Asked to define bebop, Harris replies simply. "I think bebop was mostly syncopation. You have to...uhhh, it's hard. Now I am beginning to feel you have to feel six against four. And you have to feel the 'ands' of the beats as much as you continue with the 1,2,3,4. That's the beats, but the other half of the 1,2,3,4 is one and two and three and four. The drums lost it. They don't play 4/4. They cut the time most of them. You have to make them aware of it. They don't even think four.
Among those with whom Harris has had a longtime working partnership is drummer Leroy Williams, with whom he will be appearing at the Village Vanguard this month. About Williams, he says, "In some kind of way, I feel the 'ands' with him. I feel the syncopation. For his part, Williams remembers when he first heard Harris playing with Paul Chambers over 40 years ago, before even meeting him, and thinking of Harris' music, "...That's it! Of Harris himself he says simply, "Barry goes deep you know. A lot of piano players are good. But Barry, because of his love of music, he goes deep like the great ones. ...He's a music man, Barry. A thousand percent all the way.
Music history comes to life as Harris recalls Coleman Hawkins, with whom he played for several years in the '60s: "Oh, that was beautiful. That was a good experience. ...Coleman Hawkins made Bird come down off of the pedestal I had put him on. Because I could see the playing was not limited to Bird. Bird is the great influence when it comes to rhythm. He changed drums. He changed everything. But Coleman could play. Pres [Lester Young] could play.
By contrast, Harris observes unhappily that too often musicians today "just like sitting around playing patterns, as if learning patterns is going to make them learn to play. He bemoans many of them sounding alike and that quality went out the window and was replaced by quantity. "They play a lot of notes, but...just imagine someone who talked incessantly. Then they take a big gulping breath and they come right back in and start talking again. And that would be sickening to listen to!
"See what it is, he continues. "We're talking. We're pausing. These pauses aren't necessarily silence. These pauses are for emphasis. These cats don't even pause. They think the more notes you play, they think the longer you play, not only do they want to play more notes, they want to play forever. They can't even write a short story, how [are] they going to write a novel? When they can't even make a poem. A little short poem.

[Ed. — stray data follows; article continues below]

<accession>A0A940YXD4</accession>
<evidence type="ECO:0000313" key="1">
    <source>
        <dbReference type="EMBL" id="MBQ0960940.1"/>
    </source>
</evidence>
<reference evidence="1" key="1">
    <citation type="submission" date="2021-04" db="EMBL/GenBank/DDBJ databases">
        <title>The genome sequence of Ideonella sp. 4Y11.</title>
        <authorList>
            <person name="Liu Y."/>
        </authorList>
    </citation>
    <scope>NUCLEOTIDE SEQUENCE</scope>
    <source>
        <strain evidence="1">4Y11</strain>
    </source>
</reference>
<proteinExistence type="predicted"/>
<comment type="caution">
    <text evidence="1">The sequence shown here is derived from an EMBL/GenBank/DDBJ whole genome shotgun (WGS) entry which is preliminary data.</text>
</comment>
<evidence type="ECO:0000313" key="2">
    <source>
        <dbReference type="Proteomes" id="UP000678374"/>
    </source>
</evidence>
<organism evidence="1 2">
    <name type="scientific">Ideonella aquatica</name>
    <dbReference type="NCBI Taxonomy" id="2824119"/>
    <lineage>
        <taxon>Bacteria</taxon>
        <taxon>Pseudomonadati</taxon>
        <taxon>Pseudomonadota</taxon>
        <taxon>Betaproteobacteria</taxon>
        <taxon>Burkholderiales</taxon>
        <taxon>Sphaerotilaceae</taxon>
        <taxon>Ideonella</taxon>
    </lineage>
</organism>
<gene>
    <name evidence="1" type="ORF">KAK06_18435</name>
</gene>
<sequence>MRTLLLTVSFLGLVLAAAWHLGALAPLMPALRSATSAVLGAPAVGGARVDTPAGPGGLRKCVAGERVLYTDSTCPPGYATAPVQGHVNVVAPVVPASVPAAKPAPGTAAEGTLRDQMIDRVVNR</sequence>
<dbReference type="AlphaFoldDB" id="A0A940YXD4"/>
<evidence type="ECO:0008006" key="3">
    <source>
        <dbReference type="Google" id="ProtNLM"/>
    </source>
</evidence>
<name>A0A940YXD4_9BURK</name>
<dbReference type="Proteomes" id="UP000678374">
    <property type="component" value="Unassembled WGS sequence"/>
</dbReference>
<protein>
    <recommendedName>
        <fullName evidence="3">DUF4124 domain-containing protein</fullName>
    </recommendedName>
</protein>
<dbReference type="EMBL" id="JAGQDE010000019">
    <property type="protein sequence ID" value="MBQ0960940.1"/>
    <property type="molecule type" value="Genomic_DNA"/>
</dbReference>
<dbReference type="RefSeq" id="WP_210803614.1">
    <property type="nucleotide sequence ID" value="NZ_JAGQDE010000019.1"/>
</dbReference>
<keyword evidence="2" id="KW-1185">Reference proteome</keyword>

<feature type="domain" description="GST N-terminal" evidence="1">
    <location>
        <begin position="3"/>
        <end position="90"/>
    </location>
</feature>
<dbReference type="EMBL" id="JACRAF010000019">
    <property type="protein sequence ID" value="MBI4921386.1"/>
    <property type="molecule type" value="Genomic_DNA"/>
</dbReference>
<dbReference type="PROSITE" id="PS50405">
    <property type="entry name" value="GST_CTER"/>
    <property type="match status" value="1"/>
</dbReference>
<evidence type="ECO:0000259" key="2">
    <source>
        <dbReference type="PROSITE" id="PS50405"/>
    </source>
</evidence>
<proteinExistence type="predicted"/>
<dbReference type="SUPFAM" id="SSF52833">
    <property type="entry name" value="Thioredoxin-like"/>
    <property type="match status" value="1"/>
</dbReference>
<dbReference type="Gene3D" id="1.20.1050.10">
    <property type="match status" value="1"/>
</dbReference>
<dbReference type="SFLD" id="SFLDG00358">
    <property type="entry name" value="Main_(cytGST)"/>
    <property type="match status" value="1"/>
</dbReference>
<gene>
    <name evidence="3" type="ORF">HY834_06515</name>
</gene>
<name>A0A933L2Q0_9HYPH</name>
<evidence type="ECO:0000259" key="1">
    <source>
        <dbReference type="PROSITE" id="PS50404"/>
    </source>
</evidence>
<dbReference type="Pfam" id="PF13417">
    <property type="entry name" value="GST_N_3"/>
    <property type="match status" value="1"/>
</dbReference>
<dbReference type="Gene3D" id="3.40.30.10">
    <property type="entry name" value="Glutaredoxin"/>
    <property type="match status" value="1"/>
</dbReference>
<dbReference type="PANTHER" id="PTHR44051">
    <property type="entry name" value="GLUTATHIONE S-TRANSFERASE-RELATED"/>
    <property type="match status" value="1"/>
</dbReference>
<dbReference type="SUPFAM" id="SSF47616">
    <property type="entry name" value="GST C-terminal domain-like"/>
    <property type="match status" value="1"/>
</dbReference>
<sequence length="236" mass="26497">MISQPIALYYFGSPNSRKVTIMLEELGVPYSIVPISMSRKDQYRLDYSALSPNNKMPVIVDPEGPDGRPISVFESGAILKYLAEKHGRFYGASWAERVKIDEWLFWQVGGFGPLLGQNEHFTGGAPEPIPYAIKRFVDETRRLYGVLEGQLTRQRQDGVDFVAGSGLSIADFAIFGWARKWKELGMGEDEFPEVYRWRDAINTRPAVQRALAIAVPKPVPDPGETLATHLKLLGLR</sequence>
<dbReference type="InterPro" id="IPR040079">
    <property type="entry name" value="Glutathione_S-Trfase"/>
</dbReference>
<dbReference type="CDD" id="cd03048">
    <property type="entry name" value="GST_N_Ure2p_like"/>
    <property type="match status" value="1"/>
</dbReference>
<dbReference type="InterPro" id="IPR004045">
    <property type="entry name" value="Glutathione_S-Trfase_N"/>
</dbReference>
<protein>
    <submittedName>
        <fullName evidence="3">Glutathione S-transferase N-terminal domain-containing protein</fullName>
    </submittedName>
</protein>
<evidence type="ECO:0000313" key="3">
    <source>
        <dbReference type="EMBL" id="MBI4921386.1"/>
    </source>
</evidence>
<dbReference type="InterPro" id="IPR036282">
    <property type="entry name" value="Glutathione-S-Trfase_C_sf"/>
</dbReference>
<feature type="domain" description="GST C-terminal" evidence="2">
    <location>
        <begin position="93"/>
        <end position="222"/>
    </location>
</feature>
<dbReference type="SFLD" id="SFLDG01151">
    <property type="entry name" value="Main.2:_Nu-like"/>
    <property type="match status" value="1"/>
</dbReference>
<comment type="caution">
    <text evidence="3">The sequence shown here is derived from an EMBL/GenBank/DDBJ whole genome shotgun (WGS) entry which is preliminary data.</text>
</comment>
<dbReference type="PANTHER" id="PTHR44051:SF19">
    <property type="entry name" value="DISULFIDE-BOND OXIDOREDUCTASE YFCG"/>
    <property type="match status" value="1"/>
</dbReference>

Being a peripatetic traveling teacher, Harris has been known to land in New York after a lengthy tour of Japan, look at his watch and remark, "I have time to go teach my class. It's being with people all over the world as a teacher that Harris feels keeps him centered in his life. "They're like one big family. I have homes all over the world...
What would he like listeners to get out of his own music? "I wish I could give them the feeling that Bird gave me when I first heard him. Oh Lord!... When I heard Bird with strings for the first time in person... I think he was really a spoiler, because when I go to hear somebody, I expect to get that feeling. It's a drag.
As a final bit of sage thought he adds, "Well this is my conclusion, that you have to give that feeling to yourself. And then maybe you can pass it on to someone else. So some kind of way, you have to make yourself feel this thing. Recommended Listening:
· Barry Harris - At the Jazz Workshop (Riverside-OJC, 1960)
· Yusef Lateef - Eastern Sounds (Prestige-OJC, 1961)
· Lee Morgan - The Sidewinder (Blue Note, 1963)
· Barry Harris - Live in Tokyo (Xanadu, 1976)
· (Various) - Interpretations of Monk: Live From Soundscape Series (DIW, 1981)
· Barry Harris - Live at Maybeck Recital Hall, Vol. 12 (Concord, 1990)
Barry Harris CD Reviews at AAJ.
Jos L. Knaepen